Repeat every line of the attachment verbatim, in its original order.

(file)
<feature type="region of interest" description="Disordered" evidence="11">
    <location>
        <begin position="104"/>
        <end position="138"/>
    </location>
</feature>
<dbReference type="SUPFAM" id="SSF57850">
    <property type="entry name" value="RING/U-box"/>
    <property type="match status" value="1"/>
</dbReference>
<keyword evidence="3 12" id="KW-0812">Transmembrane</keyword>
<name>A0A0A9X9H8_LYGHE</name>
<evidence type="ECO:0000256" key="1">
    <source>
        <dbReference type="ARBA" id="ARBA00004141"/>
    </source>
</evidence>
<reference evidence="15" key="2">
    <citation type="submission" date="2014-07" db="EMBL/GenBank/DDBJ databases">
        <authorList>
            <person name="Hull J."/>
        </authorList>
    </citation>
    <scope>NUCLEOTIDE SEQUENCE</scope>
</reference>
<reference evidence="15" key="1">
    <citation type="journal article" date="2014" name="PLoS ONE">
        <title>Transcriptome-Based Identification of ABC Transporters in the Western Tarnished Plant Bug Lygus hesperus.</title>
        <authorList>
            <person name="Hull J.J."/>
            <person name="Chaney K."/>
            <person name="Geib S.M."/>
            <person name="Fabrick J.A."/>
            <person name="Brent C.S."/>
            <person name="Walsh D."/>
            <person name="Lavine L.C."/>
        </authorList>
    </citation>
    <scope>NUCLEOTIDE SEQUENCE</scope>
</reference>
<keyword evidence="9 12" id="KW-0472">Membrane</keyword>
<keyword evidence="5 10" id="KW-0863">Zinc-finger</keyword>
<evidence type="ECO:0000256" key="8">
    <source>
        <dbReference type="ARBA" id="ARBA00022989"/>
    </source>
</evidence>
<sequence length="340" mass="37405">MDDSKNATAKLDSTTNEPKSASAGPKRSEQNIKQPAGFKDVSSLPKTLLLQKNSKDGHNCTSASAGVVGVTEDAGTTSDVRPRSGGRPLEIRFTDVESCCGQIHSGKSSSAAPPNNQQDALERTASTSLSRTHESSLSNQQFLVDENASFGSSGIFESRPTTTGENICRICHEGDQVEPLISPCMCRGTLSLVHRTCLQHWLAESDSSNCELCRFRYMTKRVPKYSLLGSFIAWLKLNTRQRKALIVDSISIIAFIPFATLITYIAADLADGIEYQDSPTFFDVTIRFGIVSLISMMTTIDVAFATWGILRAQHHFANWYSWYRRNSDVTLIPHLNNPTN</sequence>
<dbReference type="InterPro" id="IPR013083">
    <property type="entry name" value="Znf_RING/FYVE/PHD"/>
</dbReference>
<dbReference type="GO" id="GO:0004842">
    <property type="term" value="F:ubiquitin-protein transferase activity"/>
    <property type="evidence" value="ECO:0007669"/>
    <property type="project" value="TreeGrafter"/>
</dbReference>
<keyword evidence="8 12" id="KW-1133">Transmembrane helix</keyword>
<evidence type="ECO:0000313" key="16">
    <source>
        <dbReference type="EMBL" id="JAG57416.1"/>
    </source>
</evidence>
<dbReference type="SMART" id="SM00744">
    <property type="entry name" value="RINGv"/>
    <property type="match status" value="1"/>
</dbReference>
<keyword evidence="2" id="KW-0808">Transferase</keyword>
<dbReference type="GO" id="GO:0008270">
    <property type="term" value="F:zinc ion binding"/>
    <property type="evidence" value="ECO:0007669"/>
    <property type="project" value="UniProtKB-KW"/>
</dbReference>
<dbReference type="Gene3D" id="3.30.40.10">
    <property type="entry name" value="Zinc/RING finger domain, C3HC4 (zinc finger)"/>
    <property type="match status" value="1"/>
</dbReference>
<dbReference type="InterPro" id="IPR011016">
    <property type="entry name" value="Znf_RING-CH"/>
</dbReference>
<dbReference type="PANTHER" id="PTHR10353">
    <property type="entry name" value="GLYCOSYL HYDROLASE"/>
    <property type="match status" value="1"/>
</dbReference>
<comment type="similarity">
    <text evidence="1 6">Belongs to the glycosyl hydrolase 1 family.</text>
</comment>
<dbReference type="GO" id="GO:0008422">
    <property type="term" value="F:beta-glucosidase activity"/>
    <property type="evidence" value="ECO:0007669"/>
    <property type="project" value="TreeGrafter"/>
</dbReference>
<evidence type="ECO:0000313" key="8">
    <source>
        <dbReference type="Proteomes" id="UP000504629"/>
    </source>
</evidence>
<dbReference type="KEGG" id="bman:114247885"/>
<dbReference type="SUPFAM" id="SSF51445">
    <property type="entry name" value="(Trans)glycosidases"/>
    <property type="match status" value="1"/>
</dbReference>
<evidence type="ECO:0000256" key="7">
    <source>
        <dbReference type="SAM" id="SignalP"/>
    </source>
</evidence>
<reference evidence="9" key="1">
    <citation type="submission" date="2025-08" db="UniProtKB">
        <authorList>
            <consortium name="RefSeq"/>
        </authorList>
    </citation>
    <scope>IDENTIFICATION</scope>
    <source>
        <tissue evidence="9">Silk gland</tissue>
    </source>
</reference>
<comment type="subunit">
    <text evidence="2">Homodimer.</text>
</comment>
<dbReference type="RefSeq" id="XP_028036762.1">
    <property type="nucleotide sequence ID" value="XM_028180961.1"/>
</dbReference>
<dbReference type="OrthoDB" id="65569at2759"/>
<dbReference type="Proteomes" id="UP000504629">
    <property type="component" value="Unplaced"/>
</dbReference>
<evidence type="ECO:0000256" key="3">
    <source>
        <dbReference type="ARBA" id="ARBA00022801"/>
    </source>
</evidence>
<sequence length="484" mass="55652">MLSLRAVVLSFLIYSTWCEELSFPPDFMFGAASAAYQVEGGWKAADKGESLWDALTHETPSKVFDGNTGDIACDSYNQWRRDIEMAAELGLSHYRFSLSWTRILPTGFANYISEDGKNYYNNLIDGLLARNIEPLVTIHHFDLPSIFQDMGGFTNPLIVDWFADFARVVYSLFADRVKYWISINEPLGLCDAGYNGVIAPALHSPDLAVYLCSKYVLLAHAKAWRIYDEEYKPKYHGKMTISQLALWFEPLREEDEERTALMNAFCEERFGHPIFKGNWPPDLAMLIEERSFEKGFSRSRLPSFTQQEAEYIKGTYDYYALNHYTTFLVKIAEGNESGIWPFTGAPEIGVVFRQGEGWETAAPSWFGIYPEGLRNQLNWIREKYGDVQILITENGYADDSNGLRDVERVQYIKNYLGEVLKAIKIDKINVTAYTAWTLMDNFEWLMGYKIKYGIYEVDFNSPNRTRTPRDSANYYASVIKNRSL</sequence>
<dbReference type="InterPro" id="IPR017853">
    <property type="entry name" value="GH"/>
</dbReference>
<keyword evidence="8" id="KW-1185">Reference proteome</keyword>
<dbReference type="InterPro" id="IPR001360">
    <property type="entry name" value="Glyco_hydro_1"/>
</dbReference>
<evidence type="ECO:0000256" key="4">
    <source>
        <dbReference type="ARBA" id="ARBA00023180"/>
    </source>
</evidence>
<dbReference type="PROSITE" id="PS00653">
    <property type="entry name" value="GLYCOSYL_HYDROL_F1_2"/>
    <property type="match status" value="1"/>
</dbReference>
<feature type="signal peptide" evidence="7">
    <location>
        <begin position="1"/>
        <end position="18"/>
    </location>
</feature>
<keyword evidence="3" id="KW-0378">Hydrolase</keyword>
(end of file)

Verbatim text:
<feature type="region of interest" description="Disordered" evidence="11">
    <location>
        <begin position="104"/>
        <end position="138"/>
    </location>
</feature>
<dbReference type="SUPFAM" id="SSF57850">
    <property type="entry name" value="RING/U-box"/>
    <property type="match status" value="1"/>
</dbReference>
<keyword evidence="3 12" id="KW-0812">Transmembrane</keyword>
<name>A0A0A9X9H8_LYGHE</name>
<evidence type="ECO:0000256" key="1">
    <source>
        <dbReference type="ARBA" id="ARBA00004141"/>
    </source>
</evidence>
<reference evidence="15" key="2">
    <citation type="submission" date="2014-07" db="EMBL/GenBank/DDBJ databases">
        <authorList>
            <person name="Hull J."/>
        </authorList>
    </citation>
    <scope>NUCLEOTIDE SEQUENCE</scope>
</reference>
<reference evidence="15" key="1">
    <citation type="journal article" date="2014" name="PLoS ONE">
        <title>Transcriptome-Based Identification of ABC Transporters in the Western Tarnished Plant Bug Lygus hesperus.</title>
        <authorList>
            <person name="Hull J.J."/>
            <person name="Chaney K."/>
            <person name="Geib S.M."/>
            <person name="Fabrick J.A."/>
            <person name="Brent C.S."/>
            <person name="Walsh D."/>
            <person name="Lavine L.C."/>
        </authorList>
    </citation>
    <scope>NUCLEOTIDE SEQUENCE</scope>
</reference>
<keyword evidence="9 12" id="KW-0472">Membrane</keyword>
<keyword evidence="5 10" id="KW-0863">Zinc-finger</keyword>
<evidence type="ECO:0000256" key="8">
    <source>
        <dbReference type="ARBA" id="ARBA00022989"/>
    </source>
</evidence>
<sequence length="340" mass="37405">MDDSKNATAKLDSTTNEPKSASAGPKRSEQNIKQPAGFKDVSSLPKTLLLQKNSKDGHNCTSASAGVVGVTEDAGTTSDVRPRSGGRPLEIRFTDVESCCGQIHSGKSSSAAPPNNQQDALERTASTSLSRTHESSLSNQQFLVDENASFGSSGIFESRPTTTGENICRICHEGDQVEPLISPCMCRGTLSLVHRTCLQHWLAESDSSNCELCRFRYMTKRVPKYSLLGSFIAWLKLNTRQRKALIVDSISIIAFIPFATLITYIAADLADGIEYQDSPTFFDVTIRFGIVSLISMMTTIDVAFATWGILRAQHHFANWYSWYRRNSDVTLIPHLNNPTN</sequence>
<dbReference type="InterPro" id="IPR013083">
    <property type="entry name" value="Znf_RING/FYVE/PHD"/>
</dbReference>
<dbReference type="GO" id="GO:0004842">
    <property type="term" value="F:ubiquitin-protein transferase activity"/>
    <property type="evidence" value="ECO:0007669"/>
    <property type="project" value="TreeGrafter"/>
</dbReference>
<keyword evidence="8 12" id="KW-1133">Transmembrane helix</keyword>
<evidence type="ECO:0000313" key="16">
    <source>
        <dbReference type="EMBL" id="JAG57416.1"/>
    </source>
</evidence>
<dbReference type="SMART" id="SM00744">
    <property type="entry name" value="RINGv"/>
    <property type="match status" value="1"/>
</dbReference>
<keyword evidence="2" id="KW-0808">Transferase</keyword>
<dbReference type="GO" id="GO:0008270">
    <property type="term" value="F:zinc ion binding"/>
    <property type="evidence" value="ECO:0007669"/>
    <property type="project" value="UniProtKB-KW"/>
</dbReference>
<dbReference type="Gene3D" id="3.30.40.10">
    <property type="entry name" value="Zinc/RING finger domain, C3HC4 (zinc finger)"/>
    <property type="match status" value="1"/>
</dbReference>
<dbReference type="InterPro" id="IPR011016">
    <property type="entry name" value="Znf_RING-CH"/>
</dbReference>
<dbReference type="PANTHER" id="PTHR10353">
    <property type="entry name" value="GLYCOSYL HYDROLASE"/>
    <property type="match status" value="1"/>
</dbReference>
<comment type="similarity">
    <text evidence="1 6">Belongs to the glycosyl hydrolase 1 family.</text>
</comment>
<dbReference type="GO" id="GO:0008422">
    <property type="term" value="F:beta-glucosidase activity"/>
    <property type="evidence" value="ECO:0007669"/>
    <property type="project" value="TreeGrafter"/>
</dbReference>
<evidence type="ECO:0000313" key="8">
    <source>
        <dbReference type="Proteomes" id="UP000504629"/>
    </source>
</evidence>
<dbReference type="KEGG" id="bman:114247885"/>
<dbReference type="SUPFAM" id="SSF51445">
    <property type="entry name" value="(Trans)glycosidases"/>
    <property type="match status" value="1"/>
</dbReference>
<evidence type="ECO:0000256" key="7">
    <source>
        <dbReference type="SAM" id="SignalP"/>
    </source>
</evidence>
<reference evidence="9" key="1">
    <citation type="submission" date="2025-08" db="UniProtKB">
        <authorList>
            <consortium name="RefSeq"/>
        </authorList>
    </citation>
    <scope>IDENTIFICATION</scope>
    <source>
        <tissue evidence="9">Silk gland</tissue>
    </source>
</reference>
<comment type="subunit">
    <text evidence="2">Homodimer.</text>
</comment>
<dbReference type="RefSeq" id="XP_028036762.1">
    <property type="nucleotide sequence ID" value="XM_028180961.1"/>
</dbReference>
<dbReference type="OrthoDB" id="65569at2759"/>
<dbReference type="Proteomes" id="UP000504629">
    <property type="component" value="Unplaced"/>
</dbReference>
<evidence type="ECO:0000256" key="3">
    <source>
        <dbReference type="ARBA" id="ARBA00022801"/>
    </source>
</evidence>
<sequence length="484" mass="55652">MLSLRAVVLSFLIYSTWCEELSFPPDFMFGAASAAYQVEGGWKAADKGESLWDALTHETPSKVFDGNTGDIACDSYNQWRRDIEMAAELGLSHYRFSLSWTRILPTGFANYISEDGKNYYNNLIDGLLARNIEPLVTIHHFDLPSIFQDMGGFTNPLIVDWFADFARVVYSLFADRVKYWISINEPLGLCDAGYNGVIAPALHSPDLAVYLCSKYVLLAHAKAWRIYDEEYKPKYHGKMTISQLALWFEPLREEDEERTALMNAFCEERFGHPIFKGNWPPDLAMLIEERSFEKGFSRSRLPSFTQQEAEYIKGTYDYYALNHYTTFLVKIAEGNESGIWPFTGAPEIGVVFRQGEGWETAAPSWFGIYPEGLRNQLNWIREKYGDVQILITENGYADDSNGLRDVERVQYIKNYLGEVLKAIKIDKINVTAYTAWTLMDNFEWLMGYKIKYGIYEVDFNSPNRTRTPRDSANYYASVIKNRSL</sequence>
<dbReference type="InterPro" id="IPR017853">
    <property type="entry name" value="GH"/>
</dbReference>
<keyword evidence="8" id="KW-1185">Reference proteome</keyword>
<dbReference type="InterPro" id="IPR001360">
    <property type="entry name" value="Glyco_hydro_1"/>
</dbReference>
<evidence type="ECO:0000256" key="4">
    <source>
        <dbReference type="ARBA" id="ARBA00023180"/>
    </source>
</evidence>
<dbReference type="PROSITE" id="PS00653">
    <property type="entry name" value="GLYCOSYL_HYDROL_F1_2"/>
    <property type="match status" value="1"/>
</dbReference>
<feature type="signal peptide" evidence="7">
    <location>
        <begin position="1"/>
        <end position="18"/>
    </location>
</feature>
<keyword evidence="3" id="KW-0378">Hydrolase</keyword>